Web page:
Testimony begins Wednesday in 2017 attempted murder case

File photo Cyrinus Morris listens to proceedings at a June hearing in Superior Court in Nashua. Morris's attempted murder trial begins Wednesday.

NASHUA – After a lengthy series of motions, responses and hearings, a handful of competency evaluations, more than a dozen sealed documents and a mid-stream change of defense attorneys, attempted murder suspect Cyrinus “Framk” Morris is set for a Wednesday trial.

Morris, 49, a former Dracut, Massachusetts, resident currently incarcerated at Valley Street jail, appeared before Superior Court Judge Jacalyn Colburn Monday. His attorneys, Theodore Lothstein and Daniel Donadio, and county prosecutors Kent Smith and Nicole Thorspecken, ironed out the few remaining issues, then summoned the pool of potential jurors to the courtroom for the selection process.

By day’s end, the jury of 14, including the two alternates, was seated, setting the stage for Wednesday morning’s opening statements and the beginning of witness testimony.

Morris elected to go to trial on the six felony assault-related charges he faces, all of which stem from allegations he severely beat a then 42-year-old woman at her Nashua apartment in August 2017.

In addition to the charge of attempted murder, which is classified as a special felony, Morris is also charged with two counts of first-degree assault-serious bodily injury, and one count of first-degree assault-serious bodily injury (domestic violence), all felonies; and one count each of second-degree assault – serious bodily injury, and second-degree assault – serious bodily injury (domestic violence), both felonies.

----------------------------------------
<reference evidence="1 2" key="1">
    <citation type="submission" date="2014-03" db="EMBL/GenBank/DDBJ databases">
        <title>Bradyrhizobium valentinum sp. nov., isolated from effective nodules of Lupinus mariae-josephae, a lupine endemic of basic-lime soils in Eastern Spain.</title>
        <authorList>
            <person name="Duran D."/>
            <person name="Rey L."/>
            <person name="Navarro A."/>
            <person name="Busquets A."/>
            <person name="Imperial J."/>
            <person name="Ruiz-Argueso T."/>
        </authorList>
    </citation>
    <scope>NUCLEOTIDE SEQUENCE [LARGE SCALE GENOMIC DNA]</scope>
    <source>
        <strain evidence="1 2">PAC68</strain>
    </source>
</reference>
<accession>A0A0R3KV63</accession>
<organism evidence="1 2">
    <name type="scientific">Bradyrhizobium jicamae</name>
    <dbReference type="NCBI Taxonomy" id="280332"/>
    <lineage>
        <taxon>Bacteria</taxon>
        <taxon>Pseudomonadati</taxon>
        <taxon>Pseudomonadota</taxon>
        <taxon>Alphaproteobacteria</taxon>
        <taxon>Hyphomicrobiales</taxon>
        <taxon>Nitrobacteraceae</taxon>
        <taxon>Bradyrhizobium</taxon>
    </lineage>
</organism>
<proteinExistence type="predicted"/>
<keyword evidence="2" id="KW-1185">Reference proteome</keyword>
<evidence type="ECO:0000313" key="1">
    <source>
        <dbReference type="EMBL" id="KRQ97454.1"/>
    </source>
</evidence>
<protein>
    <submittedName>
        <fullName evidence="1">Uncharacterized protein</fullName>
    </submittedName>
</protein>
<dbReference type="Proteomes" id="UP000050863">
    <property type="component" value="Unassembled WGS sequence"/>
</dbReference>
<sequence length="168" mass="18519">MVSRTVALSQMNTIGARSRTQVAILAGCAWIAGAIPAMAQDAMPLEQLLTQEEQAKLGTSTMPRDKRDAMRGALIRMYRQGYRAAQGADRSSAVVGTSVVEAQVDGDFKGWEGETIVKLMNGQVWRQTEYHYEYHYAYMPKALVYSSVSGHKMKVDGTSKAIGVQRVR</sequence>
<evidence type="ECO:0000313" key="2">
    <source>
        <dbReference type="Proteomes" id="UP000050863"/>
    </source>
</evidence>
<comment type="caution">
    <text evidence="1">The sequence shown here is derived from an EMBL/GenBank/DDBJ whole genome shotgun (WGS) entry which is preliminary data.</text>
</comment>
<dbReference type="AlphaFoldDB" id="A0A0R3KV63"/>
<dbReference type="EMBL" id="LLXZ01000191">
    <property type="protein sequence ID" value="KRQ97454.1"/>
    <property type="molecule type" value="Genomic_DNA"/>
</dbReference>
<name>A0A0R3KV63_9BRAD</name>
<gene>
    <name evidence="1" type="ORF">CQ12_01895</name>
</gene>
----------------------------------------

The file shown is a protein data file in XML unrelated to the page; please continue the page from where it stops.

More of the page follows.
Morris, who also goes by Frank Morris, lived at 74 Tennis Plaza Road in Dracut at the time of his arrest.

Nashua authorities filed the attempted murder charge against Morris based upon their investigation, through which they determined Morris allegedly “repeatedly kicked” the woman “as she attempted to protect herself on the ground … causing her to suffer a subdural hematoma and a subarachnoied hematoma, injuries that threatened her life,” according to the indictment.

Oddly, it was Morris himself who called 911 regarding the woman’s injuries, police said at the time. They said Morris called to ask for help because the woman fell, hit her head, became “unsteady on her feet” and “appeared confused.”

Morris, according to police reports, told police the woman had multiple bruises because she was “clumsy,” was constantly “bumping into things” and fell often.

However, police soon developed Morris as their chief suspect, and after issuing a warrant for his arrest, took him into custody.

Dean Shalhoup can be reached at 594-1256, dshalhoup@nashuatelegraph.com, or @Telegraph_DeanS.